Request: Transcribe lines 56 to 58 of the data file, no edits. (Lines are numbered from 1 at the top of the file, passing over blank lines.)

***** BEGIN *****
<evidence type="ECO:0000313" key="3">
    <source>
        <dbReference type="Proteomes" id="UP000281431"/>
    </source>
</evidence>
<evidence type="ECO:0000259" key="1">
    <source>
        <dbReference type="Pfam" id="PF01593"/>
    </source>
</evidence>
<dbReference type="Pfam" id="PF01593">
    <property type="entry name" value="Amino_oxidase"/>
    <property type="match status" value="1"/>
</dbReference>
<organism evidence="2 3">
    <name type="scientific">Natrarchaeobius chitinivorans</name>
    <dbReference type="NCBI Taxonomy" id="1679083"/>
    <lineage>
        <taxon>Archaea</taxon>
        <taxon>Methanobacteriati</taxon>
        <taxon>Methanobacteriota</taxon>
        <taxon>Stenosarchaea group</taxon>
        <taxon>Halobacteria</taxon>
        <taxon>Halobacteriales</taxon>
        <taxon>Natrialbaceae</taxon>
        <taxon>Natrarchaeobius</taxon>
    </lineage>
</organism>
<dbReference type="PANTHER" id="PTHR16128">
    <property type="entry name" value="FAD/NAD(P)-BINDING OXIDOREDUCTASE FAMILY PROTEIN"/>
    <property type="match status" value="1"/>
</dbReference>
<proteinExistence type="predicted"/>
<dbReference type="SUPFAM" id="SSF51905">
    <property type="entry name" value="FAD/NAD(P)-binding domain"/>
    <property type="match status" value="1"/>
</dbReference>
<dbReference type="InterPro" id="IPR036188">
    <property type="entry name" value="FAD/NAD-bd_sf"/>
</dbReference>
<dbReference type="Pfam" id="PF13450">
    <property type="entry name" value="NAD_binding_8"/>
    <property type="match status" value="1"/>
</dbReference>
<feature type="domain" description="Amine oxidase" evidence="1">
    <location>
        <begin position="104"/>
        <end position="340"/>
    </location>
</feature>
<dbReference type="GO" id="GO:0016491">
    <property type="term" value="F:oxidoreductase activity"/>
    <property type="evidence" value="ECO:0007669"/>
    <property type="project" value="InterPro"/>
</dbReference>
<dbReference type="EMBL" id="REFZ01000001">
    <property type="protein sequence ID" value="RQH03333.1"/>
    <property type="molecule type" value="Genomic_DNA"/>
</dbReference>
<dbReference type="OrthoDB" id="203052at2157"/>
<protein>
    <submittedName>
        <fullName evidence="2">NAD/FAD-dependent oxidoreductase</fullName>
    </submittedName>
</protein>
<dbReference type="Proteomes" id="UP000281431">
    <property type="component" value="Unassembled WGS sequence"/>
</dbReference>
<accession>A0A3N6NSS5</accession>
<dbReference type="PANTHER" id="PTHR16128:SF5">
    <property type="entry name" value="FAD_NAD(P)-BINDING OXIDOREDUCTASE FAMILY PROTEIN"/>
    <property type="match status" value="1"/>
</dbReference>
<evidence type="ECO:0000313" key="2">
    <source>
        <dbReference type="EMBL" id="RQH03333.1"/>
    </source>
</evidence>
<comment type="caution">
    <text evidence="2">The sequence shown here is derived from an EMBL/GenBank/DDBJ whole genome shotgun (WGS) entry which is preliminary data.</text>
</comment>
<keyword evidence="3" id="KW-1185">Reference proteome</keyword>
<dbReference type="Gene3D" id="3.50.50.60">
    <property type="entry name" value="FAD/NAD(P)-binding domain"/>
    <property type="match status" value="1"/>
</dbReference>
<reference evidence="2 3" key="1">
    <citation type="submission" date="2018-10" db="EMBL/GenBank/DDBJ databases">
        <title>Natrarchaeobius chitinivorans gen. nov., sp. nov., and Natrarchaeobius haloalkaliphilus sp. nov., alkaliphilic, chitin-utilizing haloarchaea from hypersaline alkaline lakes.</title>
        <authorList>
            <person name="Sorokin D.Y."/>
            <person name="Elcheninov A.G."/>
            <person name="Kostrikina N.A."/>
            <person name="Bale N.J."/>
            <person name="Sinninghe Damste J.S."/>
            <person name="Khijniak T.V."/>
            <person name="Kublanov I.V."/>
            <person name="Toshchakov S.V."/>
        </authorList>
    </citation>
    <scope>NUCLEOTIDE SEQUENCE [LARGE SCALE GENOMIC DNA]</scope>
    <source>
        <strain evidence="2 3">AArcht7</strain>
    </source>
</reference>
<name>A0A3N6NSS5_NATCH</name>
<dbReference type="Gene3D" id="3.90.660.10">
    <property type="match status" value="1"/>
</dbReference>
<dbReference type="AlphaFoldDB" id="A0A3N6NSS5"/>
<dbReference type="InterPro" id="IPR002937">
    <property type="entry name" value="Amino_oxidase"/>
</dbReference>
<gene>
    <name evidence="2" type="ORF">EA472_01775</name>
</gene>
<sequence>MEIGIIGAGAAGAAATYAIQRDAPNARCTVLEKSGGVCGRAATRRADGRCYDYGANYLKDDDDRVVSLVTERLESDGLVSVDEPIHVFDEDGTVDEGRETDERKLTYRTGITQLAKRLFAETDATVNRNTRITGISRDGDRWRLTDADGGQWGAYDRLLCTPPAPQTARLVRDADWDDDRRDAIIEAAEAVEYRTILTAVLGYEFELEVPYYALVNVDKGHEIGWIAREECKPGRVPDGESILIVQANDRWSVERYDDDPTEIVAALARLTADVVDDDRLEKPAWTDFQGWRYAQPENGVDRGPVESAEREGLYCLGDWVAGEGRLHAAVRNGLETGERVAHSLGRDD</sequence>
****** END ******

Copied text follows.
<dbReference type="EMBL" id="REFZ01000001">
    <property type="protein sequence ID" value="RQH03333.1"/>
    <property type="molecule type" value="Genomic_DNA"/>